Suzanne Maas is convinced that no single silver bullet solution will magically solve the transport conundrum we have on our hands. We need to look at this problem from a long-term and holistic perspective. While the transport landscape on the Maltese islands is modernising and diversifying, what is needed is the full integration of these modes, not only physically, but also financially, so that they can become desirable alternatives and can be used in a multi-modal mix. Find more suggestions in her essay “Malta’s Transport Conundrum: Alternative Routes to Sustainable Mobility“.
The situation in environmental spheres is indeed verging on the desperate. Desperate times call for desperate measures and this is why Alan Deidun strongly believes that a grand environmental coalition is urgently needed to counter the unrestrained encroachment onto our open spaces.
The coalition needs to include all those groups that have an interest in maintaining our open spaces just as that. These would range from the obvious choices (environmental NGOs, local councils, at least in many cases, and the Environment and Resources Authority) to the less obvious (hunters, trappers, fireworks enthusiasts). As far as possible the coalition should be shorn of partisan politics.
It is important to keep in mind that such a broad environmental coalition has a great chance to succeed.
It is important to keep in mind that such a coalition has a great chance to succeed. Solidarity and community organising enabled festa enthusiasts to curb development of open spaces for a number of times. 2018 also gave us two success stories: the residents of Żejtun saved Bulebel from yet another development, and Sliema residents forced the developers of Townsquare skyscraper in Qui Si Sana to redesign their plans.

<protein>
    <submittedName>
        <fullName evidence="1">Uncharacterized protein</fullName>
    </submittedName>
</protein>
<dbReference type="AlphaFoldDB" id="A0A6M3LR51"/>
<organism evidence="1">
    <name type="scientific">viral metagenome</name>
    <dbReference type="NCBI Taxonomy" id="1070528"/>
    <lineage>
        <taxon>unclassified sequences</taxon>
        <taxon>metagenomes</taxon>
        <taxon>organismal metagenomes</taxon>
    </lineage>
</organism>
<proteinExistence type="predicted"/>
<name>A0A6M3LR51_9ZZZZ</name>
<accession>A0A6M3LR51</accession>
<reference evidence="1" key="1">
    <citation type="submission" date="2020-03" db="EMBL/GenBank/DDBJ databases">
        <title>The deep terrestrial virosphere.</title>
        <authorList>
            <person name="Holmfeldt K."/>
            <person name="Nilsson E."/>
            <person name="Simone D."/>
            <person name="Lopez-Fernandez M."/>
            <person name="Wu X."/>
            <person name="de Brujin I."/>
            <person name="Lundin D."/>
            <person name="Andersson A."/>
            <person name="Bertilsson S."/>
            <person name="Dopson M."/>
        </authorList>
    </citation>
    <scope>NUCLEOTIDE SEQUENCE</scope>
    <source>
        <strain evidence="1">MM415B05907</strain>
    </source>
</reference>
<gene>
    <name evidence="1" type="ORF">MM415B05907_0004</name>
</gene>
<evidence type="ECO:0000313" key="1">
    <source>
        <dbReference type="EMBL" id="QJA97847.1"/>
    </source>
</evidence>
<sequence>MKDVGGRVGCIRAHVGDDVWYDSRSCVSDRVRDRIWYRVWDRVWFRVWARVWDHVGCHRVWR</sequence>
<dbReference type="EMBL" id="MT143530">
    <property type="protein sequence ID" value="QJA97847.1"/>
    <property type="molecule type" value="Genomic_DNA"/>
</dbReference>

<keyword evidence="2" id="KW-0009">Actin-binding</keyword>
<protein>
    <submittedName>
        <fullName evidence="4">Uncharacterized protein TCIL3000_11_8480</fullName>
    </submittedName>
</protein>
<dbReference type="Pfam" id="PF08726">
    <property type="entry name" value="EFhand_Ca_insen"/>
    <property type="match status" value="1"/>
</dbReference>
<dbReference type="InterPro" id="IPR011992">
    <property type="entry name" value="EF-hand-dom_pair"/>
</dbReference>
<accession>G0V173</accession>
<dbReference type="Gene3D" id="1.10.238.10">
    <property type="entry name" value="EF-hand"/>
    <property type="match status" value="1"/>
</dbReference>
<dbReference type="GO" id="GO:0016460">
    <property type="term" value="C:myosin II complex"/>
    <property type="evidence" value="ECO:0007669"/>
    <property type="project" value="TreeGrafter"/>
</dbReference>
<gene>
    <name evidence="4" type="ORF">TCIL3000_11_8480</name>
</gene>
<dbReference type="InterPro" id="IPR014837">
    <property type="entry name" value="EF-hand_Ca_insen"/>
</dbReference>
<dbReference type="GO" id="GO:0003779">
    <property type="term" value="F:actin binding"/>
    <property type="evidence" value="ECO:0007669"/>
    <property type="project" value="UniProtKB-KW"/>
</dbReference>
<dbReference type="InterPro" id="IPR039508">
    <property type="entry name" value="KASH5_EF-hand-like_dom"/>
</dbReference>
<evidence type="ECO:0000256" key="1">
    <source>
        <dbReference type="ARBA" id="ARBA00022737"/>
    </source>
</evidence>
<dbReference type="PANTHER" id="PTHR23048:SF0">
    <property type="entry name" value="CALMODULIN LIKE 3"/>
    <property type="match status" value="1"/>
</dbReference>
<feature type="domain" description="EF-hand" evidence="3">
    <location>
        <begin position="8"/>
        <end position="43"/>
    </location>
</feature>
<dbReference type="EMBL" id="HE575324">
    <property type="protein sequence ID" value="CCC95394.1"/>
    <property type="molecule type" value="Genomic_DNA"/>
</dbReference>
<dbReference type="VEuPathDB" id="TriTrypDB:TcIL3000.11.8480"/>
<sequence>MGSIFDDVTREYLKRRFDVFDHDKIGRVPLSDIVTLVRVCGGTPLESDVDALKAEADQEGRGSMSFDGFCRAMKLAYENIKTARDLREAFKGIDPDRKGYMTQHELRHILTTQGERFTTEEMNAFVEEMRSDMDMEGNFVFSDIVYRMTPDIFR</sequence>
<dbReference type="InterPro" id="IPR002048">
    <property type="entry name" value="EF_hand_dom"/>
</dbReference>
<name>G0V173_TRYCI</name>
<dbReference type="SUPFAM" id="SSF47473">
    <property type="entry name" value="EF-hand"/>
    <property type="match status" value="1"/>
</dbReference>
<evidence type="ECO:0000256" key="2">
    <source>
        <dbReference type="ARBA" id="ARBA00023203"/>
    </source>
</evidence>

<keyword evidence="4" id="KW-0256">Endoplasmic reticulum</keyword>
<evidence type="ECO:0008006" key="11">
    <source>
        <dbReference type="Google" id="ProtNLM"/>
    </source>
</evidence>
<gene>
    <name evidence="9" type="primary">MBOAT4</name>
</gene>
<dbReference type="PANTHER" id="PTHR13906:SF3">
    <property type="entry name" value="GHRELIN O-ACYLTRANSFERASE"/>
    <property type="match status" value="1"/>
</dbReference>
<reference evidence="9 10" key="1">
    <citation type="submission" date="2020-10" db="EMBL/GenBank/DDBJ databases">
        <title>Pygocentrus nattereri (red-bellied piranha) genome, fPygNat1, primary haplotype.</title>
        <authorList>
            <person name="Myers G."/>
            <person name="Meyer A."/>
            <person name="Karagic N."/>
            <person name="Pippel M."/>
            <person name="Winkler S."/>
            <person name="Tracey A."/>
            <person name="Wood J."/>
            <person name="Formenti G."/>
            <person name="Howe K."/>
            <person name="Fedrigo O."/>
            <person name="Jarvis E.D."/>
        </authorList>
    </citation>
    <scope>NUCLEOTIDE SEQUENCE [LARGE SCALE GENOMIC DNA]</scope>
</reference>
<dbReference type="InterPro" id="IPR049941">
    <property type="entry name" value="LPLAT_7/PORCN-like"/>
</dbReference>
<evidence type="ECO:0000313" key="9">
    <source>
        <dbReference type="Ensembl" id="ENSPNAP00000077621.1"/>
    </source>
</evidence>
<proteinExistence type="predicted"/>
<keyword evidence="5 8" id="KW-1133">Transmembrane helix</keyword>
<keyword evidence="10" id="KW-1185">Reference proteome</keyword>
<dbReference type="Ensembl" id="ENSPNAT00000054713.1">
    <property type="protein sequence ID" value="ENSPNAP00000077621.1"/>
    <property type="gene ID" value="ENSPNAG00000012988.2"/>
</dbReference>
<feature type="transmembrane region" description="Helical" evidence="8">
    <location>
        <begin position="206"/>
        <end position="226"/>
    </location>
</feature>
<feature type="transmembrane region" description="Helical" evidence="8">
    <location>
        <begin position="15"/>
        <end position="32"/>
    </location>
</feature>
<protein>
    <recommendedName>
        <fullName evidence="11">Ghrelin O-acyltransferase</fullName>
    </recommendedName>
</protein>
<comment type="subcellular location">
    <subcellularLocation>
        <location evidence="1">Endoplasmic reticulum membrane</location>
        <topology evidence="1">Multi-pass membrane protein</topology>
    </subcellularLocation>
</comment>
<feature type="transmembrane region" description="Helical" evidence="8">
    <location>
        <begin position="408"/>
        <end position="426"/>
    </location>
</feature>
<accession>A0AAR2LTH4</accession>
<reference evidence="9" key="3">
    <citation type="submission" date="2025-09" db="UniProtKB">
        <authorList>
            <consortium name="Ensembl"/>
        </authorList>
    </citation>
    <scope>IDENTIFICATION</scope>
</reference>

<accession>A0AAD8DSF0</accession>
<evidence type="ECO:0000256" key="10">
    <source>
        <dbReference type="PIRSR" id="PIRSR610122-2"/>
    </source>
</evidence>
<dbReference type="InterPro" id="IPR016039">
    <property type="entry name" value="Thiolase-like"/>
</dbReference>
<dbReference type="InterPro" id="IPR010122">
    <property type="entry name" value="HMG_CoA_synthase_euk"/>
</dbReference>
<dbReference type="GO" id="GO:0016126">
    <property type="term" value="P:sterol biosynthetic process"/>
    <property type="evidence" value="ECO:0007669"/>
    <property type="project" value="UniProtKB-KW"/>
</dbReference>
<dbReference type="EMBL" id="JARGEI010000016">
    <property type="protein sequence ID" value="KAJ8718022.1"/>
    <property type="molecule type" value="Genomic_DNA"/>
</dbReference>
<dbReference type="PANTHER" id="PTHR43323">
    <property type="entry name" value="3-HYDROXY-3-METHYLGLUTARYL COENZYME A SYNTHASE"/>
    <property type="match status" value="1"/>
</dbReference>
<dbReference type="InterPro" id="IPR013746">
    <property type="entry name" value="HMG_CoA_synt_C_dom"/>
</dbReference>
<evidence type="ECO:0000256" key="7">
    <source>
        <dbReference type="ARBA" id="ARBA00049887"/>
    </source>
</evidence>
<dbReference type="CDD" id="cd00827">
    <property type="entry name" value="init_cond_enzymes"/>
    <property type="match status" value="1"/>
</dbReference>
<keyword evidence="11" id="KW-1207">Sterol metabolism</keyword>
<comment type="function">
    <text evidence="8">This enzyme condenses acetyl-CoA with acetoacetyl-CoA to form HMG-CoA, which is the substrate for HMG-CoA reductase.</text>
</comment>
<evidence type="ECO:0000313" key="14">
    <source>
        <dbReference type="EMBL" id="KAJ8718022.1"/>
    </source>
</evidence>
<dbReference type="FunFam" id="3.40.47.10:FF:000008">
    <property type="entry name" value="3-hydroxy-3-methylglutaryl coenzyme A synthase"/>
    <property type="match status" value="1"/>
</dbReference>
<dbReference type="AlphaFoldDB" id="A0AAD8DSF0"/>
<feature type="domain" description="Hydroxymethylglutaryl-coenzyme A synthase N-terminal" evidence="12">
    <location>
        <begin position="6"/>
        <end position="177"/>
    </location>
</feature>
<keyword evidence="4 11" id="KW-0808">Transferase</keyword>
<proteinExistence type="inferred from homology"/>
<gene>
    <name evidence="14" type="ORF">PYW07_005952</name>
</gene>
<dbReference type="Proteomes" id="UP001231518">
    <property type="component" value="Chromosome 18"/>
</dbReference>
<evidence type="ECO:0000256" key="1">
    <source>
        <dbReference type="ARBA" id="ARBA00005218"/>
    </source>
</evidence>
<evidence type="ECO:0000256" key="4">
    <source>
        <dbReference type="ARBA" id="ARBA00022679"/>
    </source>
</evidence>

No political party in the current political set-up seem to be willing to tackle the issues pertaining to social and environmental justice. In his essay “Why Malta Urgently Needs Social Enterprises“, Joseph Bartolo argues that concerned citizens need to put their enthusiasm for a better society into practice and build skillful, organised movements capable of administering social and economic aspects with no support from the state.
The government seems determined to make Artificial Intelligence and blockchain a significant economic sector.
There are, however, a number of concerns. Considering the role AI already plays in our lives and its near-future effects such as the prospect of mass unemployment, we should be bold in our demands to discuss the possibility of a Universal Basic Income or a Job Guarantee scheme.